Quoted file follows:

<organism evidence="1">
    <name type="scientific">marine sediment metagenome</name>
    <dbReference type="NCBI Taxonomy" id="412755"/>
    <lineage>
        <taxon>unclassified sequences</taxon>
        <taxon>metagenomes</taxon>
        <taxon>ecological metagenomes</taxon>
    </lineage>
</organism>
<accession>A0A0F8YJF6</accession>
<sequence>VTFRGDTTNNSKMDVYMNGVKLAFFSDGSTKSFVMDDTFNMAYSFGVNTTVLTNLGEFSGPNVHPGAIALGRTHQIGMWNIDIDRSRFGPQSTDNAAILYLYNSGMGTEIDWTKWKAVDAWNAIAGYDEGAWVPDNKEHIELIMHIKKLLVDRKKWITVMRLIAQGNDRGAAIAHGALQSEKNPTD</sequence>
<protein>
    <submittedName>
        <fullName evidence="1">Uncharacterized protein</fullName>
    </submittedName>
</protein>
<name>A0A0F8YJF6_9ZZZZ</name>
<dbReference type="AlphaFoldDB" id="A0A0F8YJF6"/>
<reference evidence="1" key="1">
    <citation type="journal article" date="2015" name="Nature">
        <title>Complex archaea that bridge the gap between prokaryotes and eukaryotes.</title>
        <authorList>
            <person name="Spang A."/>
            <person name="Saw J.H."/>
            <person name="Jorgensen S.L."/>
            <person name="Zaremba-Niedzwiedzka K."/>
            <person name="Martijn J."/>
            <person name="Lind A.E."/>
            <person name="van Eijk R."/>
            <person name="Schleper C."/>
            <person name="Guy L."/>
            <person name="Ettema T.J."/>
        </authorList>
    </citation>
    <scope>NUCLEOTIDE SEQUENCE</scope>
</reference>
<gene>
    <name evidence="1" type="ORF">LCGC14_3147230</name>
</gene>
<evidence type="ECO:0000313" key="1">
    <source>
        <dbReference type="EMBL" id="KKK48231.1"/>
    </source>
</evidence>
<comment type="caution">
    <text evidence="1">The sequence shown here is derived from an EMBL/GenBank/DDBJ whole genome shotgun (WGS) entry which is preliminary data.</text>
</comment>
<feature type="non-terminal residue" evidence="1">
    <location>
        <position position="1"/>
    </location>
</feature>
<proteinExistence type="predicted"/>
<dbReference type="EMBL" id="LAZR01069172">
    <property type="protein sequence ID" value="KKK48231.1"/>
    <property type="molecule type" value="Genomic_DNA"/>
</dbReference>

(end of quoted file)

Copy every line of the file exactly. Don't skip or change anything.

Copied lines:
<organism evidence="1">
    <name type="scientific">marine sediment metagenome</name>
    <dbReference type="NCBI Taxonomy" id="412755"/>
    <lineage>
        <taxon>unclassified sequences</taxon>
        <taxon>metagenomes</taxon>
        <taxon>ecological metagenomes</taxon>
    </lineage>
</organism>
<accession>A0A0F8YJF6</accession>
<sequence>VTFRGDTTNNSKMDVYMNGVKLAFFSDGSTKSFVMDDTFNMAYSFGVNTTVLTNLGEFSGPNVHPGAIALGRTHQIGMWNIDIDRSRFGPQSTDNAAILYLYNSGMGTEIDWTKWKAVDAWNAIAGYDEGAWVPDNKEHIELIMHIKKLLVDRKKWITVMRLIAQGNDRGAAIAHGALQSEKNPTD</sequence>
<protein>
    <submittedName>
        <fullName evidence="1">Uncharacterized protein</fullName>
    </submittedName>
</protein>
<name>A0A0F8YJF6_9ZZZZ</name>
<dbReference type="AlphaFoldDB" id="A0A0F8YJF6"/>
<reference evidence="1" key="1">
    <citation type="journal article" date="2015" name="Nature">
        <title>Complex archaea that bridge the gap between prokaryotes and eukaryotes.</title>
        <authorList>
            <person name="Spang A."/>
            <person name="Saw J.H."/>
            <person name="Jorgensen S.L."/>
            <person name="Zaremba-Niedzwiedzka K."/>
            <person name="Martijn J."/>
            <person name="Lind A.E."/>
            <person name="van Eijk R."/>
            <person name="Schleper C."/>
            <person name="Guy L."/>
            <person name="Ettema T.J."/>
        </authorList>
    </citation>
    <scope>NUCLEOTIDE SEQUENCE</scope>
</reference>
<gene>
    <name evidence="1" type="ORF">LCGC14_3147230</name>
</gene>
<evidence type="ECO:0000313" key="1">
    <source>
        <dbReference type="EMBL" id="KKK48231.1"/>
    </source>
</evidence>
<comment type="caution">
    <text evidence="1">The sequence shown here is derived from an EMBL/GenBank/DDBJ whole genome shotgun (WGS) entry which is preliminary data.</text>
</comment>
<feature type="non-terminal residue" evidence="1">
    <location>
        <position position="1"/>
    </location>
</feature>
<proteinExistence type="predicted"/>
<dbReference type="EMBL" id="LAZR01069172">
    <property type="protein sequence ID" value="KKK48231.1"/>
    <property type="molecule type" value="Genomic_DNA"/>
</dbReference>